Under the agreeable influence of Julia's bright eyes and Mrs. Rowcroft's sparkling old port, I talked away in a style of brilliancy I had never before exhibited, and I was amply rewarded by the good-humored smile of my hostess. Mrs. Stuggles laughed til her fat cheeks shook like a dish of jelly; while the ringing melody of Julia's laugh, applauding my gay sallies, and the smiles and blushes of the rest of the ladies, showed that they were at least highly relished by them.

skipped across the room, seated herself at the piano, and began a most poetic description of her woes and miseries; and concluded each verse with a pathetic invitation to some imaginary person to "Come and be her love," but as the inducement, I suppose, was not considered equivalent to the risk, this individual did not respond to her call, and therefore she ended the last verse in great despair, aud with such a terrible crash of music as seemed to leave the poor piano breathless and exhausted.

The evening passed delightfully. I was rather vexed, though, to have the adventure of the morning recounted to Mrs. Stuggles. Helen told the story in her own simple way, and did me more than justice; but Julia, who sat by my side, wanted to color it still more highly, and insisted that I was as brave as a hero; which I with great modesty disclaimed.

Mrs. Stuggles, who never did anything by halves, went into ecstasies of admiration; and Miss Stuggles, in the most simple manner possible, asked if we did not find it rather w-e-t?

All was going on merrily, when suddenly I heard my uncle's name mentioned. Of course I was all attention. I could listen to his praises with the greatest complacency; but when my own How swiftly flew the hours, yet often, as I sat by Julia's side, name was mentioned, and I was called a sad dog and a scape- my heart was agonised by the thought that in a few days I grace, and all sorts of things laid to my charge that I posi- should be separated from her, perhaps for ever. I felt that tively knew nothing of, I really nearly lost my temper. though she possessed a degree of feminine softness which might It is a most annoying thing to have to sit by and hear your- lead a superficial observer to think she was wanting in firmness; self vilified, without being able to defend your character. But and although she was naturally vivacious, and therefore someI kept down my rising choler till Mrs. Stuggles said she had times appeared rather coquettish, she had not a particle of heard that I ran away with an innkeeper's daughter, and that coquetry about her; and was by no means wanting in stability I was a great rake. I could not sit silent under such an impu- of character. I felt, too, that I should have no chance of gaintation, and therefore I said, "Pardon me, madam, but who is ing her affections unless I proved myself worthy of her; and your authority for this delicious bit of scandal? The gentle- how was I to do that when my very introduction was a fraud? man is a friend of mine, and I cannot hear his name and character thus dealt without speaking."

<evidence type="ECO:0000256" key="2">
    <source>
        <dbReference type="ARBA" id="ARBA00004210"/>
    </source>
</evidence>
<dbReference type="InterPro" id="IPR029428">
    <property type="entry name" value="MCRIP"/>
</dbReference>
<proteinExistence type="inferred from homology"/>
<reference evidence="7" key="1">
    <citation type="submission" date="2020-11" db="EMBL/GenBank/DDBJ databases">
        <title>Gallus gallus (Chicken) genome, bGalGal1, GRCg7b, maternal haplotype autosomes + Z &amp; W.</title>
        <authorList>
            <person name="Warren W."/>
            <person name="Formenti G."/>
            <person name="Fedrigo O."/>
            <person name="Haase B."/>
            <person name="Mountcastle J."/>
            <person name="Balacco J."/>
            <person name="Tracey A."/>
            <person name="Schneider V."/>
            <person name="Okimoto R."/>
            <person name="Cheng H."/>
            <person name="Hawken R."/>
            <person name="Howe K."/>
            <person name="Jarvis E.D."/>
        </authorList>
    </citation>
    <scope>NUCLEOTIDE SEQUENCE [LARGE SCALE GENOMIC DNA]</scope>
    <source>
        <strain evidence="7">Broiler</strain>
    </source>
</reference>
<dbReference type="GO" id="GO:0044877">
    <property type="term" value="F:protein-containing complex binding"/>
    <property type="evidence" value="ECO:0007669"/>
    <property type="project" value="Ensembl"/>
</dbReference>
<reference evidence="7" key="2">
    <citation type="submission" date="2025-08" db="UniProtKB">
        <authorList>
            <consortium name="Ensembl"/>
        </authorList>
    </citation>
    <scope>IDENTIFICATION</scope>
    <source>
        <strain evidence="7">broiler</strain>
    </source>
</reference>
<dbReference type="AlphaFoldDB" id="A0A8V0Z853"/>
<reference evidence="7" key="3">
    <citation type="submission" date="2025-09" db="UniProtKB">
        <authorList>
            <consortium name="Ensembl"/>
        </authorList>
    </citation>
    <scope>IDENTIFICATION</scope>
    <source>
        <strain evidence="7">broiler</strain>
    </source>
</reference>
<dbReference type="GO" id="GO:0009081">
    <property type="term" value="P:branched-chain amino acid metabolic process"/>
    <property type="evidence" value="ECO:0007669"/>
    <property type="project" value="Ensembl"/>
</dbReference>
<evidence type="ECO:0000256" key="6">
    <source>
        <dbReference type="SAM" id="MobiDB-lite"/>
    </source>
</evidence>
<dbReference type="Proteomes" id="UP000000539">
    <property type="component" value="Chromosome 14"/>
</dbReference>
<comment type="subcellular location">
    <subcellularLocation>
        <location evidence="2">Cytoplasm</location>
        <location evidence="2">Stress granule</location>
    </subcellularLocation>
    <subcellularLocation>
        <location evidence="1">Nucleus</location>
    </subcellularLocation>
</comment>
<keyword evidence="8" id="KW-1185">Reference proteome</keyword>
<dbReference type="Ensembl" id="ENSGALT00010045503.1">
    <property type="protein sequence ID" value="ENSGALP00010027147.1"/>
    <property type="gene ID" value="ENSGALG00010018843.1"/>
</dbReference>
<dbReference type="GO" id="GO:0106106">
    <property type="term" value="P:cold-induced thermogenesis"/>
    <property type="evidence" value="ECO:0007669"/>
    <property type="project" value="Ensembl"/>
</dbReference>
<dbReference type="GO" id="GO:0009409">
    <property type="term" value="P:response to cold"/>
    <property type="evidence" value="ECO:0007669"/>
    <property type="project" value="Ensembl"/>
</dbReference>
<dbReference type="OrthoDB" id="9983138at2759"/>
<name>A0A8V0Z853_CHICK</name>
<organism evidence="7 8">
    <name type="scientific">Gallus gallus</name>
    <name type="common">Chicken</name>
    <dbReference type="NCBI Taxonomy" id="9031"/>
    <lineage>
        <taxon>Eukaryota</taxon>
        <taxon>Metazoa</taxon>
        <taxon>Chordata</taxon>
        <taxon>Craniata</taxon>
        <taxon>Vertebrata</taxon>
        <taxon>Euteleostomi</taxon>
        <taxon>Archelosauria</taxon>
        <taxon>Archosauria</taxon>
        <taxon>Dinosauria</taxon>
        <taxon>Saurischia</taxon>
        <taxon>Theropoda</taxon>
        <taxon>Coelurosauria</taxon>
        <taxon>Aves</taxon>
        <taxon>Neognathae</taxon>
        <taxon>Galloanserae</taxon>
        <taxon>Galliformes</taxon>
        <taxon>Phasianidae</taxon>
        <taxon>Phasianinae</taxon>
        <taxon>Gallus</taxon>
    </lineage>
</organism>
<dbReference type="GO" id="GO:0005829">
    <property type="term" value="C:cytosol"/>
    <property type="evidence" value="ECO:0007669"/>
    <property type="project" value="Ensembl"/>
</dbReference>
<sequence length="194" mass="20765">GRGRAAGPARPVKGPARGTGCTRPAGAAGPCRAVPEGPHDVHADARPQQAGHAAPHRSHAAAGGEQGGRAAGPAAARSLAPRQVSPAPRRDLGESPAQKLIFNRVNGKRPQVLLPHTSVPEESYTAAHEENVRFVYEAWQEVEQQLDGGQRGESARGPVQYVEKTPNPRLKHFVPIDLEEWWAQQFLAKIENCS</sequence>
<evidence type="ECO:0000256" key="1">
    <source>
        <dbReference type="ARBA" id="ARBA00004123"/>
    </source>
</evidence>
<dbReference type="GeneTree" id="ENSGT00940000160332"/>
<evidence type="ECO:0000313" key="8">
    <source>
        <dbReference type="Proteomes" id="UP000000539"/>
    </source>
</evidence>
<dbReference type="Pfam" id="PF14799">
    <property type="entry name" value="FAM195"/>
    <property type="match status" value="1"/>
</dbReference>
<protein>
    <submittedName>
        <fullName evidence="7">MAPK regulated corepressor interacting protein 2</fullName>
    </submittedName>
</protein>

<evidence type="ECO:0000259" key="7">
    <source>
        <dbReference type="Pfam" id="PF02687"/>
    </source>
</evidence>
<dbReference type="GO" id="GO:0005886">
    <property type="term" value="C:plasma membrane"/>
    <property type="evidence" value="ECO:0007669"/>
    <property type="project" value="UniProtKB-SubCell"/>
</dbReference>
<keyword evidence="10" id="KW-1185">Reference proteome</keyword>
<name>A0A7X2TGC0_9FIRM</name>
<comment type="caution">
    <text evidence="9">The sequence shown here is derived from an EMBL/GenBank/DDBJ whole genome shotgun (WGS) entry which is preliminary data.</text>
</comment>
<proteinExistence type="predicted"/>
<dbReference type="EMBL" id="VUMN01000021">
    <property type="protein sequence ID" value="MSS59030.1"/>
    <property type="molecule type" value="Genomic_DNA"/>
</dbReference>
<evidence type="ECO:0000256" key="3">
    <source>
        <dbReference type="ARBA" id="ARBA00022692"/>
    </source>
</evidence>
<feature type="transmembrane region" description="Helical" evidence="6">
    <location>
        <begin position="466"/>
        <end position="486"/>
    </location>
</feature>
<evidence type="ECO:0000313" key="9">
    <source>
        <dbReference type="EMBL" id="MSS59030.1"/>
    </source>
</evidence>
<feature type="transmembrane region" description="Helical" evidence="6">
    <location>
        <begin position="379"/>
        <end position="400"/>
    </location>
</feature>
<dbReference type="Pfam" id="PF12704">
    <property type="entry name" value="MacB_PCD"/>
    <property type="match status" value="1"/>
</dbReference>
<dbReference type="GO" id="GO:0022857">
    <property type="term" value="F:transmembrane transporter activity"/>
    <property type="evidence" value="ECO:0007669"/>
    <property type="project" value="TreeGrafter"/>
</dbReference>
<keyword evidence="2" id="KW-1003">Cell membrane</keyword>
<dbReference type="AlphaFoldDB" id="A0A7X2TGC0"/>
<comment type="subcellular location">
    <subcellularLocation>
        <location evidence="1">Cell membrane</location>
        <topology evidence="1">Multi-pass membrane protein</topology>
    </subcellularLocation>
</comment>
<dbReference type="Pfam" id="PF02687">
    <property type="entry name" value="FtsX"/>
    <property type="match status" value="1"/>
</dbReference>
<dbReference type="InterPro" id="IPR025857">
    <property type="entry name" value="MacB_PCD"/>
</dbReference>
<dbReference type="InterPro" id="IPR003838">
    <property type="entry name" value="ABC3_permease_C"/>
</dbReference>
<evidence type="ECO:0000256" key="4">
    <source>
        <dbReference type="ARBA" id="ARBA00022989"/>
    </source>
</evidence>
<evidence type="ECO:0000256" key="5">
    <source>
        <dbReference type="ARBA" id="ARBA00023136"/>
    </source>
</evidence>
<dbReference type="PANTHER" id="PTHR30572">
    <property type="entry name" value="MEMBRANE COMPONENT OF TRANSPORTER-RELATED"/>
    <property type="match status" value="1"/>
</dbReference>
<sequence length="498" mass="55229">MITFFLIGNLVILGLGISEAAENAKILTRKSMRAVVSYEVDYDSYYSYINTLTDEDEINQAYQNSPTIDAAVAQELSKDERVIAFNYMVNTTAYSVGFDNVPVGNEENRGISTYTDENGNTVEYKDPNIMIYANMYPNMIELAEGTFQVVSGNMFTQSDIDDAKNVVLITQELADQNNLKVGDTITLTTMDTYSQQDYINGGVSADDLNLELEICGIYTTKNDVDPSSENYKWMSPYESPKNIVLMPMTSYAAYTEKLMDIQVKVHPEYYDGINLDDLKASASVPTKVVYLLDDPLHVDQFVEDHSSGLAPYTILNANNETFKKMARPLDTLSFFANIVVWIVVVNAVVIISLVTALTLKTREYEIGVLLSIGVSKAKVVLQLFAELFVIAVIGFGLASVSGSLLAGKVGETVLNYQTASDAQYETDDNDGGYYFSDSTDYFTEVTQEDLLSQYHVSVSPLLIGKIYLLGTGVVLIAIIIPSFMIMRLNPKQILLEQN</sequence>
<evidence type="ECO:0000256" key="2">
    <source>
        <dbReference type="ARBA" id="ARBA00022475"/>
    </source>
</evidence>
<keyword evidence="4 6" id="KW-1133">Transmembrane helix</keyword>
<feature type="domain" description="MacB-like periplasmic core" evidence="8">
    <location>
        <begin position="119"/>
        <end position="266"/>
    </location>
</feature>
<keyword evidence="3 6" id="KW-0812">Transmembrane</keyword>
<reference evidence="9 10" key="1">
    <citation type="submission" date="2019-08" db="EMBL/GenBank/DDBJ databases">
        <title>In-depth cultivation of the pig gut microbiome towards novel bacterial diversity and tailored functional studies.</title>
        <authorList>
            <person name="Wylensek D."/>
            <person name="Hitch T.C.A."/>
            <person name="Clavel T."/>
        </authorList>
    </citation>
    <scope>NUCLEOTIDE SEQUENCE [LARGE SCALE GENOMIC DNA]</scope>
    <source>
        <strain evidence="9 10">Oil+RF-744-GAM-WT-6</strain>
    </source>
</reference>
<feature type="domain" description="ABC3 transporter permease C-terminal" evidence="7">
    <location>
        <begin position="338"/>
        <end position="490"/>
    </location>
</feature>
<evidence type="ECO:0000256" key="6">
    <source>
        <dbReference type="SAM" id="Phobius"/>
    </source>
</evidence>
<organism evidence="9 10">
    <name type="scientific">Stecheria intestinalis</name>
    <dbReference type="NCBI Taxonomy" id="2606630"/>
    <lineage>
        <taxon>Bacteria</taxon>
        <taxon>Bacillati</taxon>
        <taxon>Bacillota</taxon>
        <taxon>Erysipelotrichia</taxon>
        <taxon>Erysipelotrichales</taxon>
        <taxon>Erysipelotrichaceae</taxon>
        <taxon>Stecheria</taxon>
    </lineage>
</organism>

"I'm sure," said Mrs. Stuggles, "I did not intend any offence. I only give you the report as I heard. it. I know nothing more than that he has the reputation of doing the most outrageous things with the best grace possible."